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I'm trying to understand a program that I have disassembled. I'm understanding it so far.

However, I do not understand why the program is AND'ing an integer with 0x7F. It also likes to AND an integer with 0xFF. The program is somewhat of a random number generator.

What does this accomplish?

I think AND'ing with 0xFF takes the lower byte (of a register) and discards the rest?

Specifically in MIPS ASM:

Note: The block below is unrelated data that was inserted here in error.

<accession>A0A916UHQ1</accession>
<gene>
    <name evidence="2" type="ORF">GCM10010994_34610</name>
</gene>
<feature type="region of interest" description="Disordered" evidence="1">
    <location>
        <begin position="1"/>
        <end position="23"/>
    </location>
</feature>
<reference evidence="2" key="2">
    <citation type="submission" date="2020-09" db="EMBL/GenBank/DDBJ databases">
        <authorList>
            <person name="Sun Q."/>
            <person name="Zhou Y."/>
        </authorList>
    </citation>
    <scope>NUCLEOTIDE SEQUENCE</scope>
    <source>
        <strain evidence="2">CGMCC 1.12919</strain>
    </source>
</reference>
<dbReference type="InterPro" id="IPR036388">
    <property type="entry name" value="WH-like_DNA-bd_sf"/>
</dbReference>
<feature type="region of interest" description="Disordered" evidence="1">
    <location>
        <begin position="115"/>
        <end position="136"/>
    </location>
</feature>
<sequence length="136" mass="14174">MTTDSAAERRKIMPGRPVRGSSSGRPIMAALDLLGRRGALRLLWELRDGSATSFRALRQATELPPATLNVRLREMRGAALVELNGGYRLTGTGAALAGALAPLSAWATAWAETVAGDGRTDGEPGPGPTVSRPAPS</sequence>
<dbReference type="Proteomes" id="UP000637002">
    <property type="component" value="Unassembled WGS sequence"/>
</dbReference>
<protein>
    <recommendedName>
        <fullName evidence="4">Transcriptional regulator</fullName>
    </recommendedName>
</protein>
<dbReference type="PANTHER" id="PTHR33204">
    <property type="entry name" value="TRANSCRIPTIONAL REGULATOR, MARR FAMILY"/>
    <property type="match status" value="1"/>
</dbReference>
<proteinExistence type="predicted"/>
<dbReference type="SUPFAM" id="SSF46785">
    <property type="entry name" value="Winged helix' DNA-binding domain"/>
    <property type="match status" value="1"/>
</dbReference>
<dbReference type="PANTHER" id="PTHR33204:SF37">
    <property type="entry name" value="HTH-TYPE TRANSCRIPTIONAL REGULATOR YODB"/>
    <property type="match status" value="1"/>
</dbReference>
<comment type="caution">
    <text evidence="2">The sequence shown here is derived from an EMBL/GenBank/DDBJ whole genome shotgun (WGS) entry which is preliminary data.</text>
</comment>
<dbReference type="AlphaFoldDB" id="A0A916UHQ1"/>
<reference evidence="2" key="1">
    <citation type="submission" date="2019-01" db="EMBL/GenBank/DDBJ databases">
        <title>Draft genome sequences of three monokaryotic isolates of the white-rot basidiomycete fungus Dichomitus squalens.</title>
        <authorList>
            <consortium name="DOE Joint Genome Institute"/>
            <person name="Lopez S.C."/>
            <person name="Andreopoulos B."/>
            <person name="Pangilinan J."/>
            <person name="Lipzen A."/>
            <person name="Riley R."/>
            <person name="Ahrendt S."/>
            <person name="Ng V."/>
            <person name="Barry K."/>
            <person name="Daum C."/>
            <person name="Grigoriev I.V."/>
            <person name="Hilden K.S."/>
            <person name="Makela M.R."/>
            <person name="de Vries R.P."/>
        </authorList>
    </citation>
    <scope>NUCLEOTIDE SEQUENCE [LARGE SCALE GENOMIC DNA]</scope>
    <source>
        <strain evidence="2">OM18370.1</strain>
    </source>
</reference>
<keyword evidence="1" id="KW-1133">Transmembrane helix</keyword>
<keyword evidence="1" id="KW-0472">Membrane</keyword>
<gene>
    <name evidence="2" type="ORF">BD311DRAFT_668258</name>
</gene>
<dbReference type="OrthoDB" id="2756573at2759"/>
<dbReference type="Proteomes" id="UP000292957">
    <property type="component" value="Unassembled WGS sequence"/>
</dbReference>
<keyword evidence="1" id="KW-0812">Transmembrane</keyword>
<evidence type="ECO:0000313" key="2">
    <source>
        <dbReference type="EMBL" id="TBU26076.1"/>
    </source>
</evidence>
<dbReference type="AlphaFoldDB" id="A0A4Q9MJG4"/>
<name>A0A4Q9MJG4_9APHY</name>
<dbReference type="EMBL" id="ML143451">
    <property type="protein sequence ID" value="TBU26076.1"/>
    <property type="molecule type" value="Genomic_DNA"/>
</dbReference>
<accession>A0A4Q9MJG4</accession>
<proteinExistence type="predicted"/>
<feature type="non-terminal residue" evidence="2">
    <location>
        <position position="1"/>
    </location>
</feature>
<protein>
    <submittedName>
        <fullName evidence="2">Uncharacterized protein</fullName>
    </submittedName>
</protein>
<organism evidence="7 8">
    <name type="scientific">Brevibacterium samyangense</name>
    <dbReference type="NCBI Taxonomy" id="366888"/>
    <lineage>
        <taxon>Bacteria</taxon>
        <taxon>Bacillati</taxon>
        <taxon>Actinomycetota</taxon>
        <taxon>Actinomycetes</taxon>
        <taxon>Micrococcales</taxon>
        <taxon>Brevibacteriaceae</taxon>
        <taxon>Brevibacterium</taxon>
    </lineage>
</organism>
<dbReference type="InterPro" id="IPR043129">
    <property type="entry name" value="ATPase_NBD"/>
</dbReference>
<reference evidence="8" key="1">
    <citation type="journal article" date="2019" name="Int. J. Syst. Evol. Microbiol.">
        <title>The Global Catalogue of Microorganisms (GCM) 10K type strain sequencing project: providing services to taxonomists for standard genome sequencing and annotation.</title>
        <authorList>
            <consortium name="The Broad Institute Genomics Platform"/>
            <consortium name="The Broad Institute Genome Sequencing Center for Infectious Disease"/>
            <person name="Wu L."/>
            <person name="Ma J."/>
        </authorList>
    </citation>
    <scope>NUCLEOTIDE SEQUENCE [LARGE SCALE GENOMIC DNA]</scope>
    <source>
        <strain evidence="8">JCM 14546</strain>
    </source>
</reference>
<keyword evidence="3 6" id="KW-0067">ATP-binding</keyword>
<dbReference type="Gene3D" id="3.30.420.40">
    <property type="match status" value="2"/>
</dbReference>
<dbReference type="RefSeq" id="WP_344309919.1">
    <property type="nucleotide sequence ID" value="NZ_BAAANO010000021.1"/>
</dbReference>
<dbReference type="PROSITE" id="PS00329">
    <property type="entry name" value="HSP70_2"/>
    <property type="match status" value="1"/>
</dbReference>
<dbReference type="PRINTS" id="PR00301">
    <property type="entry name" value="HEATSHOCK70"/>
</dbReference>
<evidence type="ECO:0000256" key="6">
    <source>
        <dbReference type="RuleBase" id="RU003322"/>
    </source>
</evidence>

## r2 = 0xfd    r3 = 0x10 ##

andi r2,r2,0x00ff       # What? Why?
andi r3,r3,0x007f       # What? Why?
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Look at the numbers in binary, and it should be obvious what they do. –  Barmar Mar 13 '13 at 19:16
    
&0x7F removes the sign bit for an 8bit signed number. –  user1097489 Mar 13 '13 at 19:24
    
Obviously ANDing with 0xFF takes the lowest byte, but what that actually accomplishes can only be seen from context. –  harold Mar 13 '13 at 19:32

1 Answer 1

up vote 1 down vote accepted

andi with 0x7f is used to remove the most significant bit  as 0x7f is 0111 1111 and ensures that number is positive. andi with 0xff does the opposite.

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